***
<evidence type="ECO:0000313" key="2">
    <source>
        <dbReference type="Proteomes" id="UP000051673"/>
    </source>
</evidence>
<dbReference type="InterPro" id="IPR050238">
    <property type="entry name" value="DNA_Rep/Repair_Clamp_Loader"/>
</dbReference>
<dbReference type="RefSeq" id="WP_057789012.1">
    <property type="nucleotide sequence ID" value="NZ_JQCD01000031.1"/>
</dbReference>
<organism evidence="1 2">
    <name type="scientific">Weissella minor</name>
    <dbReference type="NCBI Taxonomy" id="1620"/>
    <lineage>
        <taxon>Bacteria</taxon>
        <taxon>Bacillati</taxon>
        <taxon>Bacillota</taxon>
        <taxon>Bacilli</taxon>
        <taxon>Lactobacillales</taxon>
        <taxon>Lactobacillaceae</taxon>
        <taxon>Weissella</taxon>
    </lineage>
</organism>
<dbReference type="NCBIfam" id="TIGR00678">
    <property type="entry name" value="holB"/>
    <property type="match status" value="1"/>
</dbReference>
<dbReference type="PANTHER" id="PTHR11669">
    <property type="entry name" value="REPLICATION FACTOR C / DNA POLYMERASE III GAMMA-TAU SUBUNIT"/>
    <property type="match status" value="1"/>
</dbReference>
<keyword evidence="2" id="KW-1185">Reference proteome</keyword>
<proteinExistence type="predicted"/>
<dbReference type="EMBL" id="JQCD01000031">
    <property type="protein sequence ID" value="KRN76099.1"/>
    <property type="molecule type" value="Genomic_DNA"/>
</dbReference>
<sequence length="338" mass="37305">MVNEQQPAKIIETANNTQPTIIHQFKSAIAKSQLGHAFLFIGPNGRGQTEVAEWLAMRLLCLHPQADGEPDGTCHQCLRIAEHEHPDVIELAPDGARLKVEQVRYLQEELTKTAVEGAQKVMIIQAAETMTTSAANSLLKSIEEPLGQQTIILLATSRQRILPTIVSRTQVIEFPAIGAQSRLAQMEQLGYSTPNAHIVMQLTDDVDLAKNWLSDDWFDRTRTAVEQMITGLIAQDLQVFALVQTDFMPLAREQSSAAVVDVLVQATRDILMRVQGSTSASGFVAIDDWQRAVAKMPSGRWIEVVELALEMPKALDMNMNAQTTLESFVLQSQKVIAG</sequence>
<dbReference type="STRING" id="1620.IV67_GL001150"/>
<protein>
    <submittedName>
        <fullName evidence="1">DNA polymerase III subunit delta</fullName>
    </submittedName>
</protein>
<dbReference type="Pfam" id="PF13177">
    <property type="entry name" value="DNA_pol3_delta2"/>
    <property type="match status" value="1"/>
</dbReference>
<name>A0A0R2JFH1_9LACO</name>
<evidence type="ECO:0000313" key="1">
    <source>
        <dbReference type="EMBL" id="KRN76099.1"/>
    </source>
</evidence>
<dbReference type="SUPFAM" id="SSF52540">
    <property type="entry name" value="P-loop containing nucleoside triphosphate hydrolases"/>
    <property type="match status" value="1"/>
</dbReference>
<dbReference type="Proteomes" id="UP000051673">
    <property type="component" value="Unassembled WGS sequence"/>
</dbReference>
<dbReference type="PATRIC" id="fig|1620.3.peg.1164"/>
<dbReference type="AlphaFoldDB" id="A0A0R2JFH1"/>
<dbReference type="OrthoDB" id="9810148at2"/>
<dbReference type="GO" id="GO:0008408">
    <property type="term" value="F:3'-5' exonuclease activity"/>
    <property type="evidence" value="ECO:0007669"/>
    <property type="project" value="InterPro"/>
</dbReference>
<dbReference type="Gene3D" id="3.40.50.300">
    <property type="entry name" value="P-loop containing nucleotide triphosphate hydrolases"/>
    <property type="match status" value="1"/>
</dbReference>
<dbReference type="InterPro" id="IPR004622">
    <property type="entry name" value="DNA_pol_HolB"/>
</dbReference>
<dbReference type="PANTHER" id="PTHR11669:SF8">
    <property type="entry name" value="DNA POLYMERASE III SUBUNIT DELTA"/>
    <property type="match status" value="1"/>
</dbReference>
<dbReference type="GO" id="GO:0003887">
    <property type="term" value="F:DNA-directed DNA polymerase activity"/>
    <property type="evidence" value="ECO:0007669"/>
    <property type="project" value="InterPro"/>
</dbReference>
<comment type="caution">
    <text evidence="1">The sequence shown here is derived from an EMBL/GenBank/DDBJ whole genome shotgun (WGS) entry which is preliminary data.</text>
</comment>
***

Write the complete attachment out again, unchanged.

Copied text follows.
<evidence type="ECO:0000313" key="2">
    <source>
        <dbReference type="Proteomes" id="UP000051673"/>
    </source>
</evidence>
<dbReference type="InterPro" id="IPR050238">
    <property type="entry name" value="DNA_Rep/Repair_Clamp_Loader"/>
</dbReference>
<dbReference type="RefSeq" id="WP_057789012.1">
    <property type="nucleotide sequence ID" value="NZ_JQCD01000031.1"/>
</dbReference>
<organism evidence="1 2">
    <name type="scientific">Weissella minor</name>
    <dbReference type="NCBI Taxonomy" id="1620"/>
    <lineage>
        <taxon>Bacteria</taxon>
        <taxon>Bacillati</taxon>
        <taxon>Bacillota</taxon>
        <taxon>Bacilli</taxon>
        <taxon>Lactobacillales</taxon>
        <taxon>Lactobacillaceae</taxon>
        <taxon>Weissella</taxon>
    </lineage>
</organism>
<dbReference type="NCBIfam" id="TIGR00678">
    <property type="entry name" value="holB"/>
    <property type="match status" value="1"/>
</dbReference>
<dbReference type="PANTHER" id="PTHR11669">
    <property type="entry name" value="REPLICATION FACTOR C / DNA POLYMERASE III GAMMA-TAU SUBUNIT"/>
    <property type="match status" value="1"/>
</dbReference>
<keyword evidence="2" id="KW-1185">Reference proteome</keyword>
<proteinExistence type="predicted"/>
<dbReference type="EMBL" id="JQCD01000031">
    <property type="protein sequence ID" value="KRN76099.1"/>
    <property type="molecule type" value="Genomic_DNA"/>
</dbReference>
<sequence length="338" mass="37305">MVNEQQPAKIIETANNTQPTIIHQFKSAIAKSQLGHAFLFIGPNGRGQTEVAEWLAMRLLCLHPQADGEPDGTCHQCLRIAEHEHPDVIELAPDGARLKVEQVRYLQEELTKTAVEGAQKVMIIQAAETMTTSAANSLLKSIEEPLGQQTIILLATSRQRILPTIVSRTQVIEFPAIGAQSRLAQMEQLGYSTPNAHIVMQLTDDVDLAKNWLSDDWFDRTRTAVEQMITGLIAQDLQVFALVQTDFMPLAREQSSAAVVDVLVQATRDILMRVQGSTSASGFVAIDDWQRAVAKMPSGRWIEVVELALEMPKALDMNMNAQTTLESFVLQSQKVIAG</sequence>
<dbReference type="STRING" id="1620.IV67_GL001150"/>
<protein>
    <submittedName>
        <fullName evidence="1">DNA polymerase III subunit delta</fullName>
    </submittedName>
</protein>
<dbReference type="Pfam" id="PF13177">
    <property type="entry name" value="DNA_pol3_delta2"/>
    <property type="match status" value="1"/>
</dbReference>
<name>A0A0R2JFH1_9LACO</name>
<evidence type="ECO:0000313" key="1">
    <source>
        <dbReference type="EMBL" id="KRN76099.1"/>
    </source>
</evidence>
<dbReference type="SUPFAM" id="SSF52540">
    <property type="entry name" value="P-loop containing nucleoside triphosphate hydrolases"/>
    <property type="match status" value="1"/>
</dbReference>
<dbReference type="Proteomes" id="UP000051673">
    <property type="component" value="Unassembled WGS sequence"/>
</dbReference>
<dbReference type="PATRIC" id="fig|1620.3.peg.1164"/>
<dbReference type="AlphaFoldDB" id="A0A0R2JFH1"/>
<dbReference type="OrthoDB" id="9810148at2"/>
<dbReference type="GO" id="GO:0008408">
    <property type="term" value="F:3'-5' exonuclease activity"/>
    <property type="evidence" value="ECO:0007669"/>
    <property type="project" value="InterPro"/>
</dbReference>
<dbReference type="Gene3D" id="3.40.50.300">
    <property type="entry name" value="P-loop containing nucleotide triphosphate hydrolases"/>
    <property type="match status" value="1"/>
</dbReference>
<dbReference type="InterPro" id="IPR004622">
    <property type="entry name" value="DNA_pol_HolB"/>
</dbReference>
<dbReference type="PANTHER" id="PTHR11669:SF8">
    <property type="entry name" value="DNA POLYMERASE III SUBUNIT DELTA"/>
    <property type="match status" value="1"/>
</dbReference>
<dbReference type="GO" id="GO:0003887">
    <property type="term" value="F:DNA-directed DNA polymerase activity"/>
    <property type="evidence" value="ECO:0007669"/>
    <property type="project" value="InterPro"/>
</dbReference>
<comment type="caution">
    <text evidence="1">The sequence shown here is derived from an EMBL/GenBank/DDBJ whole genome shotgun (WGS) entry which is preliminary data.</text>
</comment>